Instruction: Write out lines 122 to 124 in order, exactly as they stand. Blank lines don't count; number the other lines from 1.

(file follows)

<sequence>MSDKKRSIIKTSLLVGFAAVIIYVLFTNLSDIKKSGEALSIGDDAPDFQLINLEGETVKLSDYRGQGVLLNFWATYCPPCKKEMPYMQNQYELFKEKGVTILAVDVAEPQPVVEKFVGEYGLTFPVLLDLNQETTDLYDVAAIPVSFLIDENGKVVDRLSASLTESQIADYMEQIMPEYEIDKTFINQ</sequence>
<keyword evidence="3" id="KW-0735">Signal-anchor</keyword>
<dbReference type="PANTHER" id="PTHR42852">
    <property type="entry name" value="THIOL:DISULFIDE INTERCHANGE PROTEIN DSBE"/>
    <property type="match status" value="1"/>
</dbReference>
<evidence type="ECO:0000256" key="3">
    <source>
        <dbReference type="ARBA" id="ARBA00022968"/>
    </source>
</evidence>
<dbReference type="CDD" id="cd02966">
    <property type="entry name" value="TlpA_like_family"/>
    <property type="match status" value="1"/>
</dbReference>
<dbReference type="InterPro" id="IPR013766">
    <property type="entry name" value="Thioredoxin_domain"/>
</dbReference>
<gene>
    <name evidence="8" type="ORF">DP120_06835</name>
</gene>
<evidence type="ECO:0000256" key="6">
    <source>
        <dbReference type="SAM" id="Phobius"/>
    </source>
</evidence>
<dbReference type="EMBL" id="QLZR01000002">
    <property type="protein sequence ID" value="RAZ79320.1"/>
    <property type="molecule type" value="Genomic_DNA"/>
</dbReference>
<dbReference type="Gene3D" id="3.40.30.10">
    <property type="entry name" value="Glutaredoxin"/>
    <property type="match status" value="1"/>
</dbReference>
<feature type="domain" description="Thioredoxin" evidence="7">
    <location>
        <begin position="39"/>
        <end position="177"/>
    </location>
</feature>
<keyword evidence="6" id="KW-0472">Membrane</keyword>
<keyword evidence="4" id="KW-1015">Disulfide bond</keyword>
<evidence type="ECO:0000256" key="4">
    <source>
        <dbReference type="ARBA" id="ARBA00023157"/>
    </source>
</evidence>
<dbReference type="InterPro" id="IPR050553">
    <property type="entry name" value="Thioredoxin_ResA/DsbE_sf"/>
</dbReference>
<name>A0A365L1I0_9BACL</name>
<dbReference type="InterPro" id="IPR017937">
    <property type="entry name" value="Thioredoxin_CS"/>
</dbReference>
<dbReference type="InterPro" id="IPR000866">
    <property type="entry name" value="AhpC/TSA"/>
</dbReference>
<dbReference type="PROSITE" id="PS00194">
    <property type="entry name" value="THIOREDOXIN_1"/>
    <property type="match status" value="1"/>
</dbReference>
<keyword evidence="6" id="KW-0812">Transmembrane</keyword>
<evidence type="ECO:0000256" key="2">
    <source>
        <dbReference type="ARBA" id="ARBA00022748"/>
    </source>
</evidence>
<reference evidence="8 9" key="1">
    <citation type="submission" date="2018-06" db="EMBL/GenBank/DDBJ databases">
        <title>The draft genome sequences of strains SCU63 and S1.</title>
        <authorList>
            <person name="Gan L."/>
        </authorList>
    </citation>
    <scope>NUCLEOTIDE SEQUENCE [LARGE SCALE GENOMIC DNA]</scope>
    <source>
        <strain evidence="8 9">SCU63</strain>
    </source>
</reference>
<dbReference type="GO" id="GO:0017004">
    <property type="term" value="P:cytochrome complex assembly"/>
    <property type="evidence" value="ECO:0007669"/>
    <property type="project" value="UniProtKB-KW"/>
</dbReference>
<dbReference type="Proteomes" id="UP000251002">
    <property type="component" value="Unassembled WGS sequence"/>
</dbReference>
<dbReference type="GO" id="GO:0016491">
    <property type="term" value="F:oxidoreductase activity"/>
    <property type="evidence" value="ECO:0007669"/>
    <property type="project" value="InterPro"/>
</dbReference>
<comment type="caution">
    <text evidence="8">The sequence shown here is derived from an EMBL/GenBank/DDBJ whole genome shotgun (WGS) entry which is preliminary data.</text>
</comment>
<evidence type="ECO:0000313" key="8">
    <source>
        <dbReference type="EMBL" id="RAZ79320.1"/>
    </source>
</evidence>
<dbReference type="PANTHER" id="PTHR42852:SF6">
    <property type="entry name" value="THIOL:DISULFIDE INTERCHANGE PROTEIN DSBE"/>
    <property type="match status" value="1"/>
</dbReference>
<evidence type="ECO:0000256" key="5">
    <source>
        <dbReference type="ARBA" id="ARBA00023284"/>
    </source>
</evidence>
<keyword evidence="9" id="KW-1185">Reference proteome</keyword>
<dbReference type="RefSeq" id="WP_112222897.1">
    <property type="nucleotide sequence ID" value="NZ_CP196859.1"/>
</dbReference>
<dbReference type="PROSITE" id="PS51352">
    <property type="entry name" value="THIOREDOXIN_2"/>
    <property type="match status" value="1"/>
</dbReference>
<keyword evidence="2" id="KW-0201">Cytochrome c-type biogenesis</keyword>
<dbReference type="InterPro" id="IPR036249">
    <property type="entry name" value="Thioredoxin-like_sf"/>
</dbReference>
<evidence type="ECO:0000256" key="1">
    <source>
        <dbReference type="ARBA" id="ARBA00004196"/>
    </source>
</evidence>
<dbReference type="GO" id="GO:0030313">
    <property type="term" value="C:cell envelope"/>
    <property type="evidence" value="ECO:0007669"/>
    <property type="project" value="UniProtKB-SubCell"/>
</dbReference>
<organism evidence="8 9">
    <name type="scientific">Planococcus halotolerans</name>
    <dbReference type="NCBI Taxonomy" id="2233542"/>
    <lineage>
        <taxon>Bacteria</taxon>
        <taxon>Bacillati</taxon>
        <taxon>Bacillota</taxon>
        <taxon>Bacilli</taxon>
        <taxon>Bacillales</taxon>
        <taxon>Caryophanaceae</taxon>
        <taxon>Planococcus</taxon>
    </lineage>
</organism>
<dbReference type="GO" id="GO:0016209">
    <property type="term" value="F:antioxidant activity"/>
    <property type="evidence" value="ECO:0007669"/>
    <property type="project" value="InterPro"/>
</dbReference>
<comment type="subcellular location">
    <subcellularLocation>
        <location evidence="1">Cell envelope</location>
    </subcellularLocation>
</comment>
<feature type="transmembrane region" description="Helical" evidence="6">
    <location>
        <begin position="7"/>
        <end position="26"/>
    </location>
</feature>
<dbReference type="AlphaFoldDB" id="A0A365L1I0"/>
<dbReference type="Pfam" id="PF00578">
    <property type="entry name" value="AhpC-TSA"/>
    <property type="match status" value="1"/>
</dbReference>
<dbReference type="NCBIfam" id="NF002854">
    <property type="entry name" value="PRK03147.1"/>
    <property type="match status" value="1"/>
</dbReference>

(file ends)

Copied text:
<evidence type="ECO:0000256" key="1">
    <source>
        <dbReference type="ARBA" id="ARBA00004196"/>